The Retreat at Blue Lagoon Iceland
It seems like an eternity since it was first announced, but Iceland’s greatest attraction can finally call itself home to the country's most luxurious hotel. The ethereal wellness escape that is The Retreat at Blue Lagoon Iceland embodies everything we love about its home country. Its 62 suites are as Scandinavian and tranquil as they come, with sleek Nordic furniture and wood-paneled walls. The views from the floor-to-ceiling windows and terraces of the bluer-than-blue lagoon and surrounding 800-year-old lava field are staggering. And, if you book the right room, you’ll have direct access to your own private section of the water. For the full experience, book a treatment at the subterranean Retreat Spa (where silica and algae are key ingredients), followed by the seven-course dinner at Moss Restaurant where Icelandic cuisine is the star.
The Middle House, Shanghai
Swire Hotels has added another “House” to its repertoire, this time in urban Shanghai. Like sister properties The Temple House in Chengdu and The Opposite House in Beijing, The Middle House is a vision of contemporary-meets-locally-inspired design. For Italian architect Piero Lissoni, that meant adding Shanghainese details (translucent screens, silk panels, original Chinese art) to his signature aesthetic (muted hues, streamlined furniture, white linens). Yet, despite being within spitting distance of the skyscraper-filled financial district Jing’an, the hotel feels worlds away. The Lab Mixun Spa includes a yoga studio, juice bar, and indoor heated pool; Café Gray Deluxe serves up Euro-Asian cuisine on a garden terrace; and the surrounding neighborhood, Dazhongli, is like a time machine, home to some of Shanghai’s last-surviving shikumen (lanehouses).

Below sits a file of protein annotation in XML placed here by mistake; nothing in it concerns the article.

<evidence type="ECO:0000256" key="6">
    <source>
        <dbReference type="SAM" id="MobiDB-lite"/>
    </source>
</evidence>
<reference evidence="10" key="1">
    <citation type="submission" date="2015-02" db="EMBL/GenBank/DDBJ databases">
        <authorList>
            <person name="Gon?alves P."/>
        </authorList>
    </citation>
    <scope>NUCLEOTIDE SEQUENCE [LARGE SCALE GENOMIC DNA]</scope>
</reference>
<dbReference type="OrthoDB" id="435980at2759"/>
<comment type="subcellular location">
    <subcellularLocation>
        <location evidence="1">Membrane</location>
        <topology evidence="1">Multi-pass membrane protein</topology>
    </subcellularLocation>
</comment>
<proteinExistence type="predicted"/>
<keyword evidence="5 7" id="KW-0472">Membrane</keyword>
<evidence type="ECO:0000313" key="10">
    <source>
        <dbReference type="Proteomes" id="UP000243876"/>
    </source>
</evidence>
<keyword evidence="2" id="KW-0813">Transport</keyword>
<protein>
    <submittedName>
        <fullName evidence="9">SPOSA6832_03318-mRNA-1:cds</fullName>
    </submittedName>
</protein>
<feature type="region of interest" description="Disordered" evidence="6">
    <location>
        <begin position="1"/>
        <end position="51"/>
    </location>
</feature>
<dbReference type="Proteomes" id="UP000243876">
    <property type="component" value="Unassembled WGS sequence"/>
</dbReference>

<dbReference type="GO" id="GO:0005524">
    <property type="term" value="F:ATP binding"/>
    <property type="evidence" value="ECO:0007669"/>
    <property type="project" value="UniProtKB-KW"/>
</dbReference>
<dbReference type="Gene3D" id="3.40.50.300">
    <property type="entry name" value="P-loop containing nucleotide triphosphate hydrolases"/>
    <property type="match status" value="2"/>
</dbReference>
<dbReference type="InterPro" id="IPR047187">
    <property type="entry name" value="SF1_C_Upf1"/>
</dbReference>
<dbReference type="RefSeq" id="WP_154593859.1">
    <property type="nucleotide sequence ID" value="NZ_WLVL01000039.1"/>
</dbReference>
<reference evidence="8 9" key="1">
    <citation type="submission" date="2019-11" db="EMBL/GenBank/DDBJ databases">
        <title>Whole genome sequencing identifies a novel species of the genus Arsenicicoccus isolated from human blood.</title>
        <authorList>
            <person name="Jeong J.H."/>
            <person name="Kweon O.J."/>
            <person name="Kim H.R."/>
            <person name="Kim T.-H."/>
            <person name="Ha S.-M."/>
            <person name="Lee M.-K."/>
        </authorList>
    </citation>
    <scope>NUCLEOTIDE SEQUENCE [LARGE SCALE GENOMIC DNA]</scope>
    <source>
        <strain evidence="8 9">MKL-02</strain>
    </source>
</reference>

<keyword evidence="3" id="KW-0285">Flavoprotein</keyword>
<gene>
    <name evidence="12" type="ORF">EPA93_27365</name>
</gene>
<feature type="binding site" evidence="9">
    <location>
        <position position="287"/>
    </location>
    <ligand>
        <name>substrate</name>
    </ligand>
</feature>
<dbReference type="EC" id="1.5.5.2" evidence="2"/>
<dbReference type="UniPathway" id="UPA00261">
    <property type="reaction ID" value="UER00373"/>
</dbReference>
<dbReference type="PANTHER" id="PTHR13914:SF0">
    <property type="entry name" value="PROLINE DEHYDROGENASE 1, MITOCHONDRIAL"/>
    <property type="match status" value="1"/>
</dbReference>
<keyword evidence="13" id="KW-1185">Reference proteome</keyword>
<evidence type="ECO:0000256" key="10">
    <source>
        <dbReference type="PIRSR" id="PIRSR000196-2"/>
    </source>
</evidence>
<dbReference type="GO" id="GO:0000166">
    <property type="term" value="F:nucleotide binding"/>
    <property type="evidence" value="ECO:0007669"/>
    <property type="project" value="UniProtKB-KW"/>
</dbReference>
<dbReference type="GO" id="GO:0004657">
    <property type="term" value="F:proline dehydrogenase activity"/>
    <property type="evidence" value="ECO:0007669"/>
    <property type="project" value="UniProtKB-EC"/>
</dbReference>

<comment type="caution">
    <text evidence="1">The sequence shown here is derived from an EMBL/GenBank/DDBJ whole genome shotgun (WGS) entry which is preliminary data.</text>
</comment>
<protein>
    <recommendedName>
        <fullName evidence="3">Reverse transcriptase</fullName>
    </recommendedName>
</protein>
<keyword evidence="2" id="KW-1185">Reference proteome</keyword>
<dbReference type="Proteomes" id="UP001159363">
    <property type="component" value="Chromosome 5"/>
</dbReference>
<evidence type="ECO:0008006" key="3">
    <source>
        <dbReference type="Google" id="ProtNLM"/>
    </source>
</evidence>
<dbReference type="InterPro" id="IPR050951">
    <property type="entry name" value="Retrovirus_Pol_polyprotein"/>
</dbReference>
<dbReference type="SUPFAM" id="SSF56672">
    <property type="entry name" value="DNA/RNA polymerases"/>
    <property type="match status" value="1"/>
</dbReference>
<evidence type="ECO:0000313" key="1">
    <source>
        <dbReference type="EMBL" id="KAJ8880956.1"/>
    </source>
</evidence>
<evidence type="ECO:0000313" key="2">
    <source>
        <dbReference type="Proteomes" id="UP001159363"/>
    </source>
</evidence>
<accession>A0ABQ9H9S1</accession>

Four Seasons Resort Seychelles at Desroches Island
The original Four Seasons Resort Seychelles, on Mahé, is beautiful but “big”—a swath of 67 villas and 27 residences on a forested hillside overlooking a public beach. This year, the brand debuts a paradise far more intimate on its own island. Just 40 breezy open-plan beach bungalows line the sands of remote Desroches, each with their own private plunge pools, indoor-outdoor showers, and uninhibited access to beaches, coconut groves, an offshore reef, and sandy trails that guests have all to themselves. There are two onsite restaurants—one serving French-Italian fare; the other seafood—as well as a spa and water sports like scuba diving and kayaking. Still interested in a change of scenery? The sister property is just a 35-minute flight away.
Freehand New York
Style, substance, and affordability (you heard us!) are the calling cards of New York's new Freehand Hotel, whose flexible room layouts (including standard queens and “Three’s Company” rooms with an added bunk) mean every kind of traveler will find their niche. Original building details like terrazzo floors and millwork in the lobby add a dose of nostalgia, while other design touches are more “modern” (framed vintage editions of The New Yorker; original wall and ceiling murals by Bard College students; green-tiled bathrooms with Asian-esque wood paneling). There’s also a mezzanine-level lounge that’s fast become a neighborhood hangout, the already-acclaimed restaurant Simon & The Whale, and up on the roof, The Broken Shaker—the hottest new bar in town.